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This audiobook is about the rise and fall of Michael Henchard. While out-of-work he gets drunk at a fair and impulsively sells his wife and baby for five guineas to a sailor. Eighteen years later he is reunited with his wife and daughter, who discover that he has gained wealth and respect and is now the most prominent man in Casterbridge. Though he attempts to make amends he is no less impulsive and once again loses everything due to bad luck and his violent, selfish and vengeful nature.
In this dramatic audiobook, Hardy sympathetically portrays a deeply flawed tragic hero, searching for love and acceptance from his community. It poses the question: do we shape our own fate or is the outcome inevitable? This tragic tale is played out against the vivid backdrop of a close-knit Dorsetshire town.
Thomas Hardy was an English writer and one of the most significant novelists and poets of the 19th and early 20th centuries. He was greatly influenced by Charles Dickens and William Wordsworth.
In 1952, Tony Britton came to major attention after his role as Rameses in The Firstborn at London's Winter Garden Theatre. A renowned classical stage star, he has also appeared in numerous British films since the 1950s; most notably Operation Amsterdam (1959), Sunday Bloody Sunday (1971) and The Day of the Jackal (1973). In 1975, he won the Broadcasting Press Guild Award for Best Actor for his performance in The Nearly Man. From 1983-1990, he starred in the long running BBC sitcom Don't Wait Up alongside Nigel Havers and Dinah Sheridan. In 2013 he performed in a Gala Performance of King Lear at the Old Vic, London. Over the years Tony has lent his soothing voice to a huge collection of audio productions including Daphne du Maurier's Jamaica Inn and Anthony Trollope's An Old Man's Love.
Customer ReviewsMost Helpful
By Joseph R on 12-22-09
Tony Britten did a bang-up job as narrator with this book. He has the voice of a crusty old English butler holding forth after work regaling the staff at the kitchen table. Michael Henchard led a rough and tumble life so "The Mayor of Casterbridge" is a rough and tumble story. I hadn't read this book since the seventies so while I knew the story, the details were hazy. Britten's narration refreshed my memory and illuminated details which eluded me when I only read. So I must say, as my eyesight deteriorates, there are compensating benefits in this age of audio books.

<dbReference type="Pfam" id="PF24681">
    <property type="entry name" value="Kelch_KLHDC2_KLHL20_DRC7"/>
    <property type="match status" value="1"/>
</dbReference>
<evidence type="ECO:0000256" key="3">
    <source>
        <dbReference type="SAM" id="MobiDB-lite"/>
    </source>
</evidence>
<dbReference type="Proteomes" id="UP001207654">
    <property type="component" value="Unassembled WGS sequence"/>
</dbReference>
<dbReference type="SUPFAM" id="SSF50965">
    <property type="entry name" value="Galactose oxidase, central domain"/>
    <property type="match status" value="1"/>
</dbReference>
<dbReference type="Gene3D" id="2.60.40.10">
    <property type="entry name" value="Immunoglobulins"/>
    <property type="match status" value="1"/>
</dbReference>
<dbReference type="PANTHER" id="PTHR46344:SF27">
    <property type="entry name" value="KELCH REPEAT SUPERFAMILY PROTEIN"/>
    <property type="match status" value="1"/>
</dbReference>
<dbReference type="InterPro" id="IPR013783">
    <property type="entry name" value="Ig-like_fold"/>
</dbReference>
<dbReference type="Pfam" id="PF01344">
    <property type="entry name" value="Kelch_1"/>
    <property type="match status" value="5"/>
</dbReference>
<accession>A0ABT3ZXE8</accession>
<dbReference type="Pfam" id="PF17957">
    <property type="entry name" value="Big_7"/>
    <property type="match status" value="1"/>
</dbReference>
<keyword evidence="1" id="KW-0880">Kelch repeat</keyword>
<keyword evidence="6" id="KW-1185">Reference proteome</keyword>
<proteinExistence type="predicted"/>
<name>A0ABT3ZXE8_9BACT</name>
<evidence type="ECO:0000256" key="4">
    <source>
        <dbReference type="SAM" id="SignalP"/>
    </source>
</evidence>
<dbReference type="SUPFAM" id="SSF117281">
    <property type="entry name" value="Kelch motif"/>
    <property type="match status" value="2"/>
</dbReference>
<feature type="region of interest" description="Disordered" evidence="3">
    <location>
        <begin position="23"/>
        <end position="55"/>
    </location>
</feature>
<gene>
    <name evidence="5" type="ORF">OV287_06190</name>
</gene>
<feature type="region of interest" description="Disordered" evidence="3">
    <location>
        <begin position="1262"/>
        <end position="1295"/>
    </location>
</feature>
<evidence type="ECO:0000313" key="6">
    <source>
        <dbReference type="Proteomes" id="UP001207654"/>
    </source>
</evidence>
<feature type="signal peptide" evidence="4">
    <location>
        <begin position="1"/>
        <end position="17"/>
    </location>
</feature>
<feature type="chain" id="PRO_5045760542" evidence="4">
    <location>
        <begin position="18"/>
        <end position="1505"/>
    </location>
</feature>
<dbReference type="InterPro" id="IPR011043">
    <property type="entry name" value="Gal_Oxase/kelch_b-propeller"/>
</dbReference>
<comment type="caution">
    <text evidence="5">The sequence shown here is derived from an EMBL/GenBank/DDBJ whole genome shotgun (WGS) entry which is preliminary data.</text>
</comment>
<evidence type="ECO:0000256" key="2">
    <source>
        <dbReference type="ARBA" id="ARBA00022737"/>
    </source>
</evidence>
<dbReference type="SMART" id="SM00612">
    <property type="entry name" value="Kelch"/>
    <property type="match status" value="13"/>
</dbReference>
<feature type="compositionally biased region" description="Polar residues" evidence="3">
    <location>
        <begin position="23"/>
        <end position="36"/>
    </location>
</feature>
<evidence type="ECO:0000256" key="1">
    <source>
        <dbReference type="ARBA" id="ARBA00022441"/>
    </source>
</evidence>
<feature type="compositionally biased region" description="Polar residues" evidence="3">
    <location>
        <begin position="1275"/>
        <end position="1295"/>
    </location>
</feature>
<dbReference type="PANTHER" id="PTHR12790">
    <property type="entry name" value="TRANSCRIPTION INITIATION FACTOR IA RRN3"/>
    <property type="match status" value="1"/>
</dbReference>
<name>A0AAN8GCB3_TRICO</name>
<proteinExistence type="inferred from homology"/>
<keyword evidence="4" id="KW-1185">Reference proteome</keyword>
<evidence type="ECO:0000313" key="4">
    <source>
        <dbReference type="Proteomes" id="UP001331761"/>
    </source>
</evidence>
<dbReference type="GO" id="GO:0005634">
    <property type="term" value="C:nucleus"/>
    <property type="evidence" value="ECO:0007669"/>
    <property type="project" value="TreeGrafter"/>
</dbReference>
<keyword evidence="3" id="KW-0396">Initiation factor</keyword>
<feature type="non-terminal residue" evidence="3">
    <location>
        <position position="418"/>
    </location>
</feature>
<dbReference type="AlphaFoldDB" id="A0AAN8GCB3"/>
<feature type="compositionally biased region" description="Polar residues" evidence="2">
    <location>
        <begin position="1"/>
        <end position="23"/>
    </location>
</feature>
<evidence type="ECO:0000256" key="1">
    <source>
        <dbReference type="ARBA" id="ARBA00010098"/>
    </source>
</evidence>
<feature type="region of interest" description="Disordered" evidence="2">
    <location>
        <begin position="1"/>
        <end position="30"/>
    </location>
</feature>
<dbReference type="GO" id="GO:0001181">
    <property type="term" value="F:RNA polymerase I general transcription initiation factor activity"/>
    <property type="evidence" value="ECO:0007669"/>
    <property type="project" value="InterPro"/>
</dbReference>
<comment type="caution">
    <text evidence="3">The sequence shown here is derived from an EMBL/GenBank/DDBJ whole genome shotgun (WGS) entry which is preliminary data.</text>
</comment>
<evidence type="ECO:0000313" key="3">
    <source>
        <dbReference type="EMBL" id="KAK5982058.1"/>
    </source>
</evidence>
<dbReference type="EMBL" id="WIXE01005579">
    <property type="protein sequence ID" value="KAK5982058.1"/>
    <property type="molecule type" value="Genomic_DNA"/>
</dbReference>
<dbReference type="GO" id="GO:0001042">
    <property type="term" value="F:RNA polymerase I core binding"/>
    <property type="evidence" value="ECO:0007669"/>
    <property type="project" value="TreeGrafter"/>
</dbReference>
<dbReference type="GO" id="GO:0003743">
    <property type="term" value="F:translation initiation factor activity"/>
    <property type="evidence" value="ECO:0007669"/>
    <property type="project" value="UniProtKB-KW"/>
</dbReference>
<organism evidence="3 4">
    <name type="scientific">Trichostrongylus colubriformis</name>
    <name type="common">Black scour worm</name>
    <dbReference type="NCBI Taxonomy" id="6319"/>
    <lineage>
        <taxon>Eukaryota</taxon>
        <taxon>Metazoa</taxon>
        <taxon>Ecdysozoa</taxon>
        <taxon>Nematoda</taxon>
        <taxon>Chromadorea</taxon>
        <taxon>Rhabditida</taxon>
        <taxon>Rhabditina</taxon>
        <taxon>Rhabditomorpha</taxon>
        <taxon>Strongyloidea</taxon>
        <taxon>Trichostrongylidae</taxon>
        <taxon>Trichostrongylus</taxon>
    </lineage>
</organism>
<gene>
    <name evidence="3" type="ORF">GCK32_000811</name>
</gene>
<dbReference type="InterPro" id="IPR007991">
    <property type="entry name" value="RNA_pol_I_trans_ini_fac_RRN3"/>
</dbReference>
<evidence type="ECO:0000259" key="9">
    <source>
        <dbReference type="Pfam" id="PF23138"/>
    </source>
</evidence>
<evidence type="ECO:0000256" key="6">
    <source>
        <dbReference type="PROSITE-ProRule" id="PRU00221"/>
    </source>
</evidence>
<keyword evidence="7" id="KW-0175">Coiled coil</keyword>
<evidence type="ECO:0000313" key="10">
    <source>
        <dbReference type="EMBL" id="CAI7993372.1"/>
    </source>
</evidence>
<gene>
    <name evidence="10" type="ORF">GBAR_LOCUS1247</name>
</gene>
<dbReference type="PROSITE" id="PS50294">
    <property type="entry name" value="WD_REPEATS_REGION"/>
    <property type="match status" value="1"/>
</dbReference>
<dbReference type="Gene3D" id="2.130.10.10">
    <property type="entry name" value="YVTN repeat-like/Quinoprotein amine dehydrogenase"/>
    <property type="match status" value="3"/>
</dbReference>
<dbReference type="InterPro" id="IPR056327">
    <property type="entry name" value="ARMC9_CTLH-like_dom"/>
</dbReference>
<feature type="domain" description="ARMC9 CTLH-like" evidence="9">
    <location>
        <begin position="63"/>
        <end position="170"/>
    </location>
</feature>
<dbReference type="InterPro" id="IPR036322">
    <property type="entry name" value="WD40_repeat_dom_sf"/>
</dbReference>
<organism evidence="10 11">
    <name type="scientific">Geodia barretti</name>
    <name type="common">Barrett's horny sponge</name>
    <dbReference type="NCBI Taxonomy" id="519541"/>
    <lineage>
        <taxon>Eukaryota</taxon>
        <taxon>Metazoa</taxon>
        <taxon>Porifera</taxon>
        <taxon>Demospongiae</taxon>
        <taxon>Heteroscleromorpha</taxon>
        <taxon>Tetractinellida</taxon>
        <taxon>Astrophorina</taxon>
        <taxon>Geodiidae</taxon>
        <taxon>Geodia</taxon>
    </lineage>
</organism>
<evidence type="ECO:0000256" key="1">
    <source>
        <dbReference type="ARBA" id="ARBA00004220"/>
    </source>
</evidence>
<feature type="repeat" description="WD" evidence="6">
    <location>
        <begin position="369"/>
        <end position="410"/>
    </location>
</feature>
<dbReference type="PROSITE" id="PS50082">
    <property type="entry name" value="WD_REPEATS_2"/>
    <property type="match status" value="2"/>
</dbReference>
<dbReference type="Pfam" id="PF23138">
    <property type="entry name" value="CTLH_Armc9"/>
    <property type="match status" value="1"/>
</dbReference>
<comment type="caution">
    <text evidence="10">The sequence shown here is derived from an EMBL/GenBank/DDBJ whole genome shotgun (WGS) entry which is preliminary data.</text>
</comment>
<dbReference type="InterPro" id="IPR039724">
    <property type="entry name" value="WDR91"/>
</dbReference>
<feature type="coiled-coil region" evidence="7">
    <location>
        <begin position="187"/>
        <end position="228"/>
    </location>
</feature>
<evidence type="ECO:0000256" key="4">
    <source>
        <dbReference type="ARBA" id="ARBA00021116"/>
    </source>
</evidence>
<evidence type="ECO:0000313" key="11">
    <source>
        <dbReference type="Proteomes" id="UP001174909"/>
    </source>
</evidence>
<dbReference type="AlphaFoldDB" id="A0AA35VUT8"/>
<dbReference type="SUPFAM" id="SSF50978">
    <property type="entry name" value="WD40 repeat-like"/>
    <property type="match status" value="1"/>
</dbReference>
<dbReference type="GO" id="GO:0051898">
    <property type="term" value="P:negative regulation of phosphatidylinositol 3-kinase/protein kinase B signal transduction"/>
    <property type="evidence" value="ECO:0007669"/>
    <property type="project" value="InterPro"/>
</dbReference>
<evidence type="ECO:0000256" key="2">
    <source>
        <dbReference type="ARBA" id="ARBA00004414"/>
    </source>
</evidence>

Many books written at this time were about the ruling classes, the landed and educated. The characters in this book like many other Hardy works are working folk, tradesmen and farmers...men and women with dirt under their fingernails. There is scarce a member of the gentry to be found. There are enough twists, turns and setbacks in the plot to even satisfy the modern sensibilities. The hero is a man who sold his wife and daughter to a sailor. No lords or ladies here. Yet, the hero is a likable and good man...hard but almost noble...and he pays a price. When the wife and daughter return, the tale becomes complicated with truths told; truths untold; truths at long last revealed; promises made and promises both kept and not kept. At the end the day, Thomas Hardy makes me feel I know these folks; have a kind of understanding of their ways which along with spending several pleasant hours is all that one can demand from a novelist.
10 of 10 people found this review helpful
By Kenneth on 11-21-11
One of my Favorites
I absolutely adore Thomas Hardy. His story telling is just so real. His characters are multidimensional and so vibrant. He takes a look at the working class with an eye of sincerity that most authors simply lack. This was one of my favorite books. Unlike in many of his other books, Hardy starts right out with the meat of the story and keeps the number of characters to a minimum. The story moves along with many twists and turns and completely kept my attention.
The narrator was delightful as well. I thoroughly enjoyed every minute of this book and highly recommend it to anyone who has ever liked classical literature.
9 of 9 people found this review helpful
Customer ReviewsMost Helpful
By Richard on 09-02-11
Really impressive characterisations - I couldn't follow every word of the countrymen's conversations, so convincing is the accent but it made one feel as if amongst the listeners in the pub or street...really well read and of course a terrific story-telling. I'm now looking for other books by the same reader.
There is a review here that nearly put me off as it refers to trouble with the recording. I can only say that I found the recording quality faultless.
5 of 5 people found this review helpful
By Judy on 10-28-09
Outstanding narration, particularly the characterisation of Henchard and Farfray - rivetting.
4 of 4 people found this review helpful